Fine-tuning (Part 5): Can The Anthropic Principle And Multiverse Hypothesis Save Chance Theory?


We began by presenting this argument:

Premise 1: The fine-tuning of the universe is due to either physical necessity, chance or design.
Premise 2: The fine-tuning is not due to physical necessity or chance.
Conclusion: Therefore, it is due to design.


In our last blog, we said that “laws of nature” are commonly expressed as mathematical formulas. We said there are two elements in those formulas we need to understand, but these two elements are true independent of any laws of nature:
“Constants” are set values that don’t change like gravity or the electromagnetic force.
• An “arbitrary quantity” represents initial conditions that existed before a law of nature took effect.

“Fine-tuning” refers to the fact that constants and quantities in those formulas or laws of nature MUST fit an extraordinarily narrow range to sustain life.


We also said that there presently are three theories that have been offered to explain the extraordinary fine-tuning we see in the universe:
• Physical necessity
• Chance
• Design

In our last blog, we discarded “physical necessity theory” because it maintains that it would be impossible for constants and quantities to be life-prohibiting, and that is simply not true. Constants and quantities could easily be life-prohibiting.

Regarding chance theorists’ attempts to explain fine-tuning, we explained why lottery analogies alone are inadequate to explain how there could be a life-permitting universe.


Some chance theorists submit that trying to figure out why a life-permitting universe exists is a waste of time because it is unknowable. It’s suggested that unless we are able to observe other universes that might be life-prohibiting, there is no way for us to know why this life-permitting universe exists.

In simple terms, the “anthropic principle” says that we can only observe properties of the universe that are consistent with our existence.

This is obviously true. If the properties of the universe that surrounds us were life-prohibiting, then we obviously couldn’t be here to observe anything. So it’s very clear that the only kind of universe we can observe is a life-permitting universe.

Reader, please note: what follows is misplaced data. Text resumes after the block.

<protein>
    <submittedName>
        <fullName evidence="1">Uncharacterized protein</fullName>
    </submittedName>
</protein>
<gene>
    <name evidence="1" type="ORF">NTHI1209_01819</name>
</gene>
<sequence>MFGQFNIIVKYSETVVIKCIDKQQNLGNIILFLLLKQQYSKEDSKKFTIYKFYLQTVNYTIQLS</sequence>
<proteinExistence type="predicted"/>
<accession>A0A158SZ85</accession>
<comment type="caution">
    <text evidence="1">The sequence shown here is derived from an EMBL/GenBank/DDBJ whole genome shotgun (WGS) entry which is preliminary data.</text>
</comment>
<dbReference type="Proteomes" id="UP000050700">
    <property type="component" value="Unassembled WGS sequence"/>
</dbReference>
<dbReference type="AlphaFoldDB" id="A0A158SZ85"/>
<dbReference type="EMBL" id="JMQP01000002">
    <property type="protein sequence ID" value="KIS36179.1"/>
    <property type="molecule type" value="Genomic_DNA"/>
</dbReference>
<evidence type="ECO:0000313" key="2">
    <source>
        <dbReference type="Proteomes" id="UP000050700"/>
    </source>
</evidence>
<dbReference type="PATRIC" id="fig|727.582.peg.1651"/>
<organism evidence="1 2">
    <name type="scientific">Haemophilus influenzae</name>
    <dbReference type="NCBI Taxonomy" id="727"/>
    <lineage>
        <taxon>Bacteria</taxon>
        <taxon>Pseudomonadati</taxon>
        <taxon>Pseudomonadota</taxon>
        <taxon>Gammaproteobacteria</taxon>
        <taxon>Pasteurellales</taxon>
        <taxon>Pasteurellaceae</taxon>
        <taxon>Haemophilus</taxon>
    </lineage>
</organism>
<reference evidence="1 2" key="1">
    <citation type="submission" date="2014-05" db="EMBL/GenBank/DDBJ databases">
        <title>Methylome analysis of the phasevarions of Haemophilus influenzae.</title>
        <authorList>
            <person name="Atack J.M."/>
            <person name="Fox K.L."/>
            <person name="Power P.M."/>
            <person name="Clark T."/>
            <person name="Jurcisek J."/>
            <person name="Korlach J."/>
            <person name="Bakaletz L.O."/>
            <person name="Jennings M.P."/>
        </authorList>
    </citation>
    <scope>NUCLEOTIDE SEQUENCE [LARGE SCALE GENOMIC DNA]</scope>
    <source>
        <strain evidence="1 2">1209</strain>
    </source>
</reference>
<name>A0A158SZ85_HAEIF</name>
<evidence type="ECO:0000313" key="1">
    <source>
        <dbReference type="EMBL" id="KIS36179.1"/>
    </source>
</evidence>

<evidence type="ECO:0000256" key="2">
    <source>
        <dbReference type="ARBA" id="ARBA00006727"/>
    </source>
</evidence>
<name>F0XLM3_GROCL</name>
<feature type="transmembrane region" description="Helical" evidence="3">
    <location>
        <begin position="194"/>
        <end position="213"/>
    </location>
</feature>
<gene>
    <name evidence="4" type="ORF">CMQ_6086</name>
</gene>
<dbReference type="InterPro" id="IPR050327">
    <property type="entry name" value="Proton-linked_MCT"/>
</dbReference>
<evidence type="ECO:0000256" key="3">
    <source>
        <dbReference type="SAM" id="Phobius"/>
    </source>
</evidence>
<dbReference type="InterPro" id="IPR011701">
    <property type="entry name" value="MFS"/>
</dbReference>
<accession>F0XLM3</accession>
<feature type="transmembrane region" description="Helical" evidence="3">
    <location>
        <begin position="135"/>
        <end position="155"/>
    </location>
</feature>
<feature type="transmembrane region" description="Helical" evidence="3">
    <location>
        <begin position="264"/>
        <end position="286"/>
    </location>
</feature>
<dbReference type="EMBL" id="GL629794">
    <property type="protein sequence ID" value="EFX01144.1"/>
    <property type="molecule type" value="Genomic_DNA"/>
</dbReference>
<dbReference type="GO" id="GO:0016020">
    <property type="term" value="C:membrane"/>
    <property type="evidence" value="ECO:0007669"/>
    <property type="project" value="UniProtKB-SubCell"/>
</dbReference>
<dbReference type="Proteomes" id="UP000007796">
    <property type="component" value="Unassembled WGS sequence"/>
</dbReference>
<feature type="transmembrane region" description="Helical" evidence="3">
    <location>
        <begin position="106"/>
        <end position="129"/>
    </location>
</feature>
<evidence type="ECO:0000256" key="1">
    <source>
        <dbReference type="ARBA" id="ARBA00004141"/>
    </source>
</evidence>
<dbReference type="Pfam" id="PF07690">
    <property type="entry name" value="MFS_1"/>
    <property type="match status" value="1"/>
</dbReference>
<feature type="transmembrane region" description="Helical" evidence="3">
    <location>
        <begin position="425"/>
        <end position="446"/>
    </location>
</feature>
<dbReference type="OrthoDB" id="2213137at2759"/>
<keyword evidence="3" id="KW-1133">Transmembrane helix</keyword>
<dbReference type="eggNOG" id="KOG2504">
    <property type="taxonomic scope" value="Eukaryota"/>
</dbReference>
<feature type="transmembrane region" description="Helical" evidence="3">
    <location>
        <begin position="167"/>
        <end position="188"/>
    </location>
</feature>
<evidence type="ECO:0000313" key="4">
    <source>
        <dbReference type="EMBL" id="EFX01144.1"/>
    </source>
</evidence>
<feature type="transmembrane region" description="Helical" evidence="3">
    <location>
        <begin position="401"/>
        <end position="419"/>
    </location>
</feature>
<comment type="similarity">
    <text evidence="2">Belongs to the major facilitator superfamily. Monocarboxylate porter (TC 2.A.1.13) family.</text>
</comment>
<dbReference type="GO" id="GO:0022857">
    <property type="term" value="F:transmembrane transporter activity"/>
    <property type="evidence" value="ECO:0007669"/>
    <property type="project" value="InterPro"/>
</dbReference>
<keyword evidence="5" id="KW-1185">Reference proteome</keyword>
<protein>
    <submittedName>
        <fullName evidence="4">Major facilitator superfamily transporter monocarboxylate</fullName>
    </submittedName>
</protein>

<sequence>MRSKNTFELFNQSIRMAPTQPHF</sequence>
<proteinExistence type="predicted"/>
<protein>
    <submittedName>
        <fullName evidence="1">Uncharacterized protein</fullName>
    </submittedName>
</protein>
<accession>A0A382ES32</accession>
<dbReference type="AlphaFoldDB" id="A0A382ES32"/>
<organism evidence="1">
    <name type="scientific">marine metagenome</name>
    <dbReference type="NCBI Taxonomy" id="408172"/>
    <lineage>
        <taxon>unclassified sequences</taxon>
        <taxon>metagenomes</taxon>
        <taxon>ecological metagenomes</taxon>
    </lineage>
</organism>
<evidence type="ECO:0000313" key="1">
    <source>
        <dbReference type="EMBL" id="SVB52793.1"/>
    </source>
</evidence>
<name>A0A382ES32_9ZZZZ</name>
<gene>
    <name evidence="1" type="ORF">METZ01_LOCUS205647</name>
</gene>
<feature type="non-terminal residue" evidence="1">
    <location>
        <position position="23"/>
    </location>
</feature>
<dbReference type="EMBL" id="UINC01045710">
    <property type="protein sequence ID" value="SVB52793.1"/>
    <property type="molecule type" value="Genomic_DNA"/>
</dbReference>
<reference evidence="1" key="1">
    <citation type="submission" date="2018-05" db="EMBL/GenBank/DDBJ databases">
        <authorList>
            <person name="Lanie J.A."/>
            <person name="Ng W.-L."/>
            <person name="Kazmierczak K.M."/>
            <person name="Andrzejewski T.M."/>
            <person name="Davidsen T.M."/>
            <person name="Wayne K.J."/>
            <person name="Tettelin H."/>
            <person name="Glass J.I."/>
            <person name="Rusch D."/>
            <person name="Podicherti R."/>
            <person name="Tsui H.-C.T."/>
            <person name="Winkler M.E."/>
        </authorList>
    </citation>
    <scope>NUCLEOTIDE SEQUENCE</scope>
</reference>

Using this as a basis, some chance theorists somehow draw a conclusion that, “Therefore, no explanation is needed for the extraordinary fine-tuning that sustains a life-permitting universe.”


It’s true that we can only observe this life-permitting universe that is compatible with our existence. However, the fact that we can’t observe any life-prohibiting universes does not logically lead a rational person to conclude that it’s useless to ask the question, “Why does a life-permitting universe exist?”.

Chance theorists can’t use specious reasoning to declare “game over” and tell everyone to give up because we haven’t yet observed another universe.

The anthropic principle makes sense in saying that we can only observe this life-permitting universe, but the conclusion that chance theorists try to draw that “knowing why there is life” is beyond our grasp does NOT logically follow from the premise. This aspect of the anthropic principle does not make logical sense. But additionally, we have not yet explained how life exists despite the overwhelming odds against it in each of the physics examples that were mentioned in the third blog on fine-tuning.

So chance theorists have come to realize that the anthropic principle alone does not work!


There is a hypothesis that some scientists have created out of whole cloth in order to offer support for “chance” theory. There is absolutely no empirical evidence, but the multiverse hypothesis asks us to imagine 10 to the 500th power universes, each with different laws of nature, constants and quantities. This complex idea has various names such as:
• multiverse theory,
• the many worlds hypothesis
• a world ensemble
• a cosmic landscape.